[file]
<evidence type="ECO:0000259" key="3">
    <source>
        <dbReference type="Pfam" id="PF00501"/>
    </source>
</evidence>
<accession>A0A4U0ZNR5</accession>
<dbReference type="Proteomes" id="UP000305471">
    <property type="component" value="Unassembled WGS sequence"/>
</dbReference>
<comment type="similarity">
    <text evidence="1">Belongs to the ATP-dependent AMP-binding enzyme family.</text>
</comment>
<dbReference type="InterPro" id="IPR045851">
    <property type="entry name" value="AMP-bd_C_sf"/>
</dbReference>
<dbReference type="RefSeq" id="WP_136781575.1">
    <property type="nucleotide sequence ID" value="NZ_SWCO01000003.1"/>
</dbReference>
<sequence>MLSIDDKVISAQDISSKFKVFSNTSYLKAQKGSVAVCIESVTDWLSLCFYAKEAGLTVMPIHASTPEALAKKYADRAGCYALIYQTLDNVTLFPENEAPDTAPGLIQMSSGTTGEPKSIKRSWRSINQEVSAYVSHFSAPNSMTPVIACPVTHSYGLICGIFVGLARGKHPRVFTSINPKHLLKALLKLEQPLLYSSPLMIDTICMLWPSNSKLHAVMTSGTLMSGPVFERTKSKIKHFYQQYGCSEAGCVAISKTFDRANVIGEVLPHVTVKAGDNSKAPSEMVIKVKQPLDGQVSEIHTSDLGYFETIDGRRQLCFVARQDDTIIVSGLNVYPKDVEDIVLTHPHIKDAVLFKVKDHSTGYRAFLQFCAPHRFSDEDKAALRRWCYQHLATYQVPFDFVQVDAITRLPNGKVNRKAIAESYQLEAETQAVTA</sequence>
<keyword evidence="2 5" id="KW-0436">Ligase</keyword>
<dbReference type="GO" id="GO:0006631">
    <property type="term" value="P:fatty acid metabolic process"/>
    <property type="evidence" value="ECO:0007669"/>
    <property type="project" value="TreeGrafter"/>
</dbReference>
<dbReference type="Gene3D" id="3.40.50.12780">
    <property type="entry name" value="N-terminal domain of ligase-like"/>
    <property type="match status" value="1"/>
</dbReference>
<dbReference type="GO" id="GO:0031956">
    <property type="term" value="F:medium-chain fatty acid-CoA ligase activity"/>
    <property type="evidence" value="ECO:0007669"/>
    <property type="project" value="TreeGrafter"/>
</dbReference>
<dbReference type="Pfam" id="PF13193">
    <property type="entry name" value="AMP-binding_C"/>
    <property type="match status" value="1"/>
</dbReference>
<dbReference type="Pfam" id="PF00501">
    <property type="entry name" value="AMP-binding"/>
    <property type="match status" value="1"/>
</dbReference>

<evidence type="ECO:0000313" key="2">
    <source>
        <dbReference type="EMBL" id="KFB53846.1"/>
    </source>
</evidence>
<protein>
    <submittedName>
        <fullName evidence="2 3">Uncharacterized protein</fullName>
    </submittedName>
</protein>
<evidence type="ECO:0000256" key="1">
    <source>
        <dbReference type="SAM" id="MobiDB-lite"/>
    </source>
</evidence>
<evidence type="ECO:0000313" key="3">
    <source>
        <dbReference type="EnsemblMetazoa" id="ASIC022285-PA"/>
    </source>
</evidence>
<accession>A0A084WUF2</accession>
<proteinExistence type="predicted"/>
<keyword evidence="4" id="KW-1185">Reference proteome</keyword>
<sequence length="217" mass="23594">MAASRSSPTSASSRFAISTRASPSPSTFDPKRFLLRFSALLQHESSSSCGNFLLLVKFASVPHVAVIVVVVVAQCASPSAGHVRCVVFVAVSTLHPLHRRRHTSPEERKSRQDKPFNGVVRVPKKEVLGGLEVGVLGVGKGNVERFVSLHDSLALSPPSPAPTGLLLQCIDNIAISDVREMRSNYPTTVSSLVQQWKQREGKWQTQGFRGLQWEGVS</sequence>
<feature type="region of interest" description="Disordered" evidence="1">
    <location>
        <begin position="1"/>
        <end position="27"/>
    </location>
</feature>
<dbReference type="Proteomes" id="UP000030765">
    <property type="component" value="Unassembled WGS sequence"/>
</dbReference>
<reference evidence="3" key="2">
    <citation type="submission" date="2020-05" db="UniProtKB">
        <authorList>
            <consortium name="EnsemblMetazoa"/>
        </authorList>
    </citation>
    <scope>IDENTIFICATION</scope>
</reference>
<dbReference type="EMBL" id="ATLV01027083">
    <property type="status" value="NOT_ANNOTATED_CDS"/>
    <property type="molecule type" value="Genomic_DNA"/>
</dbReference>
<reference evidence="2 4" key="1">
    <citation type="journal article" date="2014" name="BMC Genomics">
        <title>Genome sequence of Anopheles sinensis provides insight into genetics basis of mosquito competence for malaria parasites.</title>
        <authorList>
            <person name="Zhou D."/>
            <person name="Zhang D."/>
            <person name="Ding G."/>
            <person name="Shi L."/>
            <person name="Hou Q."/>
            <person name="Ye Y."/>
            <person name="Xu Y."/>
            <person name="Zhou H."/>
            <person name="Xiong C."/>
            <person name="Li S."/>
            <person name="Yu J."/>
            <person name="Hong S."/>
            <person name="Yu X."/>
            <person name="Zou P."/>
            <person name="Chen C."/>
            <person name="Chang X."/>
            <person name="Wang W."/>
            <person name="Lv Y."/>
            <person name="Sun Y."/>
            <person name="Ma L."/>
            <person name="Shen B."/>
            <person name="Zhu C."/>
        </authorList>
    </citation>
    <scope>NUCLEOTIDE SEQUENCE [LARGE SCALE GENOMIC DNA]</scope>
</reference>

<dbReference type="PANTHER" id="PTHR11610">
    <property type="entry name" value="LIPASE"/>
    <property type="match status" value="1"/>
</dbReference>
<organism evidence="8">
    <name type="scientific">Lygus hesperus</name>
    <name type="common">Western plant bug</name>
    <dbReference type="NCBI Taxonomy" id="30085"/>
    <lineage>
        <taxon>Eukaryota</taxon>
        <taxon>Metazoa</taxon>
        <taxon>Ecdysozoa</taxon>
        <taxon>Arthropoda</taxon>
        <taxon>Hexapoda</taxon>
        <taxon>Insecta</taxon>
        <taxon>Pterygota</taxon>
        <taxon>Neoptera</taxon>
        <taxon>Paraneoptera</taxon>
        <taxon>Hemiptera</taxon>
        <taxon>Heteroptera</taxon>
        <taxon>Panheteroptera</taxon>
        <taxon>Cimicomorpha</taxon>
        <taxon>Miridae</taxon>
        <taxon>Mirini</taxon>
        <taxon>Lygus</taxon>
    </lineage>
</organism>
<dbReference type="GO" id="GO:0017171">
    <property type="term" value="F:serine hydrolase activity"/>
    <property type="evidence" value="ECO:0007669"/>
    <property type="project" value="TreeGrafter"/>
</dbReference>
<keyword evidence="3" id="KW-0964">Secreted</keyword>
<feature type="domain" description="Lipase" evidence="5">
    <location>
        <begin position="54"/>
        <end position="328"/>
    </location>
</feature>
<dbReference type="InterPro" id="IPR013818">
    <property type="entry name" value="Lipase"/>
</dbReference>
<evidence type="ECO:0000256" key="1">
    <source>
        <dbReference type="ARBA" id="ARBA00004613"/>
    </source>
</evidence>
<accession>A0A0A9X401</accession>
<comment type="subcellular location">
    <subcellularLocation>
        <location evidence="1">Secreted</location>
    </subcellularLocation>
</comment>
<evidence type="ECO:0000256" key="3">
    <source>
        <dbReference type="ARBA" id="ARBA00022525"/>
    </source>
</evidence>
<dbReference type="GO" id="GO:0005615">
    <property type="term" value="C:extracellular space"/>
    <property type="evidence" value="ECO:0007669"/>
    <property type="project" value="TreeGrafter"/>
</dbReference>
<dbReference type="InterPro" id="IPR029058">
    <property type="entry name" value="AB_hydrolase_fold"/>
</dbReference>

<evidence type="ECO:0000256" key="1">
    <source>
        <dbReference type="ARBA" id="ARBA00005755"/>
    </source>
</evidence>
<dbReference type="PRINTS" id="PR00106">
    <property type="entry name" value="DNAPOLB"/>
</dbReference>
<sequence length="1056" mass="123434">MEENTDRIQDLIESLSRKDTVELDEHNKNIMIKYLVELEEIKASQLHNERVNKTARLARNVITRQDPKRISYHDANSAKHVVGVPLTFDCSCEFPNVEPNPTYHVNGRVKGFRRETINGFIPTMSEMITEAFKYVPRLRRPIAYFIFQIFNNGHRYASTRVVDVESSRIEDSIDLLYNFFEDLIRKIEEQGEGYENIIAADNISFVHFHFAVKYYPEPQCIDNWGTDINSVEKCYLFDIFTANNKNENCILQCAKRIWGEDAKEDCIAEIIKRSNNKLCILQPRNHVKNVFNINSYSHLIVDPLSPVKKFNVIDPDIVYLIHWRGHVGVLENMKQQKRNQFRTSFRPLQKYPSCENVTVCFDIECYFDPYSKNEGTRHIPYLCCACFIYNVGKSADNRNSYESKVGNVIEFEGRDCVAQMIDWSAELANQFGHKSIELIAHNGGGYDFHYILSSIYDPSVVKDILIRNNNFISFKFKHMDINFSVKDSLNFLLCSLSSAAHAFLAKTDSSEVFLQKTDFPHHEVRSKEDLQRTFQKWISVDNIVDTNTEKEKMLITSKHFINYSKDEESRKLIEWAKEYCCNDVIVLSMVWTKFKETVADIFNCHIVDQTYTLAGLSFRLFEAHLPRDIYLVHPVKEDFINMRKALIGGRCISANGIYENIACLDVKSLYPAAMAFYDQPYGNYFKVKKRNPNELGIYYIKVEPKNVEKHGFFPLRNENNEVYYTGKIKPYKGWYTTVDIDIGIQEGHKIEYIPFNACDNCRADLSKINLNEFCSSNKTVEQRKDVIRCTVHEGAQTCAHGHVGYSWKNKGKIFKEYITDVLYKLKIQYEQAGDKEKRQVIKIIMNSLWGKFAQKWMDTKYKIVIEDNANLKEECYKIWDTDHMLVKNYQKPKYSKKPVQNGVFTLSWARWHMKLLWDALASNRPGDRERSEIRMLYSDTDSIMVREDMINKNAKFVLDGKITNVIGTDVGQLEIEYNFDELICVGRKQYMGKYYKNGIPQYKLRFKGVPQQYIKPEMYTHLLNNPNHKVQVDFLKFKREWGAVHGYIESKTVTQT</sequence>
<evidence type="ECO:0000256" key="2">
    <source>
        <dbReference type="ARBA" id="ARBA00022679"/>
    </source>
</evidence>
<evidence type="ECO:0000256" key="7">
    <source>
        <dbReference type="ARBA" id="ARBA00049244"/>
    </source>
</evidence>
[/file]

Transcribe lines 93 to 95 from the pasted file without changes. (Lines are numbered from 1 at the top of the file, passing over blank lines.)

            <person name="Zhang D."/>
            <person name="Ding G."/>
            <person name="Shi L."/>